Cerebral Venous Sinus Thrombosis is not Significantly Linked to COVID-19 Vaccines or Non-COVID Vaccines in a Large Multi-State Health System

Colin Pawlowski, John Rincón-Hekking, Samir Awasthi, Viral Pandey, Patrick Lenehan, A. J. Venkatakrishnan, Sairam Bade, John C. O'Horo, Abinash Virk, Melanie D. Swift, Amy W. Williams, Gregory J. Gores, Andrew D. Badley, John Halamka, Venky Soundararajan

Research output: Contribution to journalArticlepeer-review


Objective: To assess the association of COVID-19 vaccines and non-COVID-19 vaccines with cerebral venous sinus thrombosis (CVST). Materials and method: We retrospectively analyzed a cohort of 771,805 vaccination events across 266,094 patients in the Mayo Clinic Health System between 01/01/2017 and 03/15/2021. The primary outcome was a positive diagnosis of CVST, identified either by the presence of a corresponding ICD code or by an NLP algorithm which detected positive diagnosis of CVST within free-text clinical notes. For each vaccine we calculated the relative risk by dividing the incidence of CVST in the 30 days following vaccination to that in the 30 days preceding vaccination. Results: We identified vaccination events for all FDA-approved COVID-19 vaccines including Pfizer-BioNTech (n = 94,818 doses), Moderna (n = 36,350 doses) and Johnson & Johnson - J&J (n = 1,745 doses). We also identified vaccinations events for 10 common FDA-approved non-COVID-19 vaccines (n = 771,805 doses). There was no statistically significant difference in the incidence rate of CVST in 30-days before and after vaccination for any vaccine in this population. We further found the baseline CVST incidence in the study population between 2017 and 2021 to be 45 to 98 per million patient years. Conclusions: This real-world evidence-based study finds that CVST is rare and is not significantly associated with COVID-19 vaccination in our patient cohort. Limitations include the rarity of CVST in our dataset, a relatively small number of J&J COVID-19 vaccination events, and the use of a population drawn from recipients of a SARS-CoV-2 PCR test in a single health system.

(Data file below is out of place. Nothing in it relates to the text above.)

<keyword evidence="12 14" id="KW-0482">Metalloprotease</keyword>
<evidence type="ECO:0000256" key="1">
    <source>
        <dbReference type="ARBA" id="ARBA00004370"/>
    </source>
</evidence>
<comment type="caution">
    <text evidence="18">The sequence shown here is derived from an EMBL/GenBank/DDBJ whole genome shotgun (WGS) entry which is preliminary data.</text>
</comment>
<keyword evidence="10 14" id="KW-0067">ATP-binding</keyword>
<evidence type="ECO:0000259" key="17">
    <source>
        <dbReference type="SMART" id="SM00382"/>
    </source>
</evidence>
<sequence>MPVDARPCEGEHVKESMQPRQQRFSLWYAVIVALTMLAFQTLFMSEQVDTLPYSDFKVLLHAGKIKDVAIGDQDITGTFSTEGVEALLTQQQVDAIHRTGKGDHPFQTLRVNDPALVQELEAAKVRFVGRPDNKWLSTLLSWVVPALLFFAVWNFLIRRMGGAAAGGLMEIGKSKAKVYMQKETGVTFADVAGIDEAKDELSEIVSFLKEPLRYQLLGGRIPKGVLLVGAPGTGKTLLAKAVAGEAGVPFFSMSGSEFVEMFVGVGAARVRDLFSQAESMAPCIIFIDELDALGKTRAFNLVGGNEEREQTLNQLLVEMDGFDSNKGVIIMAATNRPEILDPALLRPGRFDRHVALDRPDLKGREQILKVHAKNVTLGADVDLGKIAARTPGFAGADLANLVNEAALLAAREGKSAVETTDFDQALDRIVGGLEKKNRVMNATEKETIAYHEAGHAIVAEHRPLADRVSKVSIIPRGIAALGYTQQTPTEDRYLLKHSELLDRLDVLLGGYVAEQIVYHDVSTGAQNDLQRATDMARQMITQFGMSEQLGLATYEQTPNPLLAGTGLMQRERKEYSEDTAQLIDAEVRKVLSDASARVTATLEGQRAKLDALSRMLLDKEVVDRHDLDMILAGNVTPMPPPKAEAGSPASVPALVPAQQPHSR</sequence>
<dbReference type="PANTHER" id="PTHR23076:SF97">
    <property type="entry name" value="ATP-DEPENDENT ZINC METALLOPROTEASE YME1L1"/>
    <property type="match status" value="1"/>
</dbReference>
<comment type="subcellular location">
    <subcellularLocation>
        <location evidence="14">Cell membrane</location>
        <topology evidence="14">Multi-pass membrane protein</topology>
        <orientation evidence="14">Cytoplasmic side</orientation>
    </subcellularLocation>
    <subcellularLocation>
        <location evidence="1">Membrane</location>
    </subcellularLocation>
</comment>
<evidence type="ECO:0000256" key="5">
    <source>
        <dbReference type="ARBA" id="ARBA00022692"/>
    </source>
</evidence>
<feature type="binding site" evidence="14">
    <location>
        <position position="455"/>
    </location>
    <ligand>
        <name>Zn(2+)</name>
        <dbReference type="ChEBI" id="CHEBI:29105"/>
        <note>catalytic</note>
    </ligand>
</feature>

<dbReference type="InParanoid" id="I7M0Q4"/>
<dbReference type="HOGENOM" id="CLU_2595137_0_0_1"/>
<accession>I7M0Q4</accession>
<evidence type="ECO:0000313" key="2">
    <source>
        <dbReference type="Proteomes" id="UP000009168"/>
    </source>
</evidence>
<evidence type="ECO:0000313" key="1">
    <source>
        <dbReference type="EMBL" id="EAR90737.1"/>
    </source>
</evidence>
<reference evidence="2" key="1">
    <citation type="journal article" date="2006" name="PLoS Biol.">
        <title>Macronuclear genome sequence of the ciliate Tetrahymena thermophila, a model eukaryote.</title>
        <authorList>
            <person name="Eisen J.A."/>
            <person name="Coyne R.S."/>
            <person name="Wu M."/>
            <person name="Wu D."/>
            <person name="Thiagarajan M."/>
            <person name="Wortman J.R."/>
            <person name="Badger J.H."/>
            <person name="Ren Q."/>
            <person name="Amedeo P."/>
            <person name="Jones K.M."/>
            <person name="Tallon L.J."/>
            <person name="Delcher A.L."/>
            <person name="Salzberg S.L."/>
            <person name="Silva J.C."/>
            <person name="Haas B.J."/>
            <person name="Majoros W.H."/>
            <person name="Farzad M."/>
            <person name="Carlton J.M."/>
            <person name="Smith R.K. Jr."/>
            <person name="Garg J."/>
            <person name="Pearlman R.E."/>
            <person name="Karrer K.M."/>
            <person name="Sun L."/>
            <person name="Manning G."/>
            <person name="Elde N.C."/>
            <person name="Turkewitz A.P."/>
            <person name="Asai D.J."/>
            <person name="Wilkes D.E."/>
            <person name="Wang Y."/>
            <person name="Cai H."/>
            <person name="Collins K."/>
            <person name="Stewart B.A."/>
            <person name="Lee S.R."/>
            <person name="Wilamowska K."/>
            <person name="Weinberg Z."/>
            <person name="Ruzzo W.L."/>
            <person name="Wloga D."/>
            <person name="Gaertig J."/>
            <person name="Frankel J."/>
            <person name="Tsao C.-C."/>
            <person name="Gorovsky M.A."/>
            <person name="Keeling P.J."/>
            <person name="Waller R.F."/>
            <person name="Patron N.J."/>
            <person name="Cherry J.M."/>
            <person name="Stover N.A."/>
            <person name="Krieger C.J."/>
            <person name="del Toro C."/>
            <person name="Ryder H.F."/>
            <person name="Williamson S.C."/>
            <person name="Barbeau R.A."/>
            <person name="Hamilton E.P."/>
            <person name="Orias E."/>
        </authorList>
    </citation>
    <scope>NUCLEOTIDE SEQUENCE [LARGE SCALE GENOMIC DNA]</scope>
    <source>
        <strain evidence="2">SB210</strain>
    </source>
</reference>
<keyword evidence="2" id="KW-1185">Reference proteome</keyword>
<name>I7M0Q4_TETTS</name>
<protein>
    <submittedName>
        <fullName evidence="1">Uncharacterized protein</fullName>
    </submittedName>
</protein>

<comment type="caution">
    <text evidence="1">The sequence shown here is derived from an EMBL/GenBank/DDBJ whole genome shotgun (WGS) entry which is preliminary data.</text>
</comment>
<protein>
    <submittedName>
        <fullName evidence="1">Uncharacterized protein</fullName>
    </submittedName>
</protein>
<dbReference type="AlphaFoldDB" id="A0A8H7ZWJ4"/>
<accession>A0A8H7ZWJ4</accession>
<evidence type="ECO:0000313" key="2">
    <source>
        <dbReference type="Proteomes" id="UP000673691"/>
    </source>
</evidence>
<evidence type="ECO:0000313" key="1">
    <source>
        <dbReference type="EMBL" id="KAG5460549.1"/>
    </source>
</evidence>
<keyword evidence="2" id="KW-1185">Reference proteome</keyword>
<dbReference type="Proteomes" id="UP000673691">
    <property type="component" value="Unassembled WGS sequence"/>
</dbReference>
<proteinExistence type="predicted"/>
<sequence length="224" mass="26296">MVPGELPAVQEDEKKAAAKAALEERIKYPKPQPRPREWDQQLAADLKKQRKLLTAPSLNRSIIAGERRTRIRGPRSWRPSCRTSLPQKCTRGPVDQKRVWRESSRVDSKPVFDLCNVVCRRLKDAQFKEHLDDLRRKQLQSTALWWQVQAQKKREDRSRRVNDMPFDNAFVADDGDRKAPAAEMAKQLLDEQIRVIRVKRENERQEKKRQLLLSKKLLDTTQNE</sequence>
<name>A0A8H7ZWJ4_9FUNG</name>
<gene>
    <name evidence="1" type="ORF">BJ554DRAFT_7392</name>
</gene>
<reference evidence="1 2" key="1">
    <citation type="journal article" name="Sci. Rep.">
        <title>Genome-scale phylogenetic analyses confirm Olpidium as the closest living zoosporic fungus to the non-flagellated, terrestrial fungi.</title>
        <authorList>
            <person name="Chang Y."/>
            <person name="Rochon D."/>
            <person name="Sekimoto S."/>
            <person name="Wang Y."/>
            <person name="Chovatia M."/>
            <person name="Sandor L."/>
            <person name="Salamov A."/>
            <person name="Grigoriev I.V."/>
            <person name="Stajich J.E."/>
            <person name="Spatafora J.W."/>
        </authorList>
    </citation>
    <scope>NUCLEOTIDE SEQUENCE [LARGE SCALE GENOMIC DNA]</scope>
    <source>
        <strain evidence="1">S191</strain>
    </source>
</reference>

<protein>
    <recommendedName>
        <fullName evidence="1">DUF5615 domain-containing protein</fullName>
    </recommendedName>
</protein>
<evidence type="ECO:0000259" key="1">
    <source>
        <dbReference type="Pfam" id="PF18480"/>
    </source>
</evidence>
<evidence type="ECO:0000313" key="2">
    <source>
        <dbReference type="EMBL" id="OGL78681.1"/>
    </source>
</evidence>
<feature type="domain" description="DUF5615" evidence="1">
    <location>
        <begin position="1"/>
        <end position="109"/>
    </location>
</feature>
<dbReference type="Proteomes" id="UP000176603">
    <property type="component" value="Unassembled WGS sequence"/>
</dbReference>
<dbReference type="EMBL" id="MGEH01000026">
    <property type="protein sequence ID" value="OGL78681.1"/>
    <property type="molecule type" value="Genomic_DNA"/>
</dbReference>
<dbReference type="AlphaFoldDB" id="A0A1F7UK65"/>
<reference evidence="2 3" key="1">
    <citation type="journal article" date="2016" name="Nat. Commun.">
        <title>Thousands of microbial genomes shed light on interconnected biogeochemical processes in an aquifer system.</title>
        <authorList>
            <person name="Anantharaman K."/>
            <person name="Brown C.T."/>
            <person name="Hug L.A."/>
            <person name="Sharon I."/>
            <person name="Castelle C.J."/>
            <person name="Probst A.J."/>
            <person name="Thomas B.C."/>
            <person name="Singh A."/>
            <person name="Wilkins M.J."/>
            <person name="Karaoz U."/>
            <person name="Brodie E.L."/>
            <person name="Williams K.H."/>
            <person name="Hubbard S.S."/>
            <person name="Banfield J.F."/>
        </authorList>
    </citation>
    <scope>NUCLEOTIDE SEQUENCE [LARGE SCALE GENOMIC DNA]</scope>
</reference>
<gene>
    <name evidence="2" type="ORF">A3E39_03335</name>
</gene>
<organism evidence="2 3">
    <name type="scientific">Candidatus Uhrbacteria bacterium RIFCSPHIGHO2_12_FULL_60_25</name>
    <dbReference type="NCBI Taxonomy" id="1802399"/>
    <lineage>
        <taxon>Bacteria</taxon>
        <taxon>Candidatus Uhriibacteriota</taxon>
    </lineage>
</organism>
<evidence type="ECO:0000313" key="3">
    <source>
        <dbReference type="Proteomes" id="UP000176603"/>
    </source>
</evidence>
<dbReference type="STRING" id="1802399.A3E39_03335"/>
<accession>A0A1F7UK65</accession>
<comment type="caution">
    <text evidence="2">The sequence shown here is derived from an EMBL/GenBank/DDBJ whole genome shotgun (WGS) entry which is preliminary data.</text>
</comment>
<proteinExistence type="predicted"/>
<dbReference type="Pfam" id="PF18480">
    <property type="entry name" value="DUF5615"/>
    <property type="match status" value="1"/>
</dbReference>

Original languageEnglish (US)
Article number105923
JournalJournal of Stroke and Cerebrovascular Diseases
Issue number10
StatePublished - Oct 2021

ASJC Scopus subject areas

  • Surgery
  • Rehabilitation
  • Clinical Neurology
  • Cardiology and Cardiovascular Medicine


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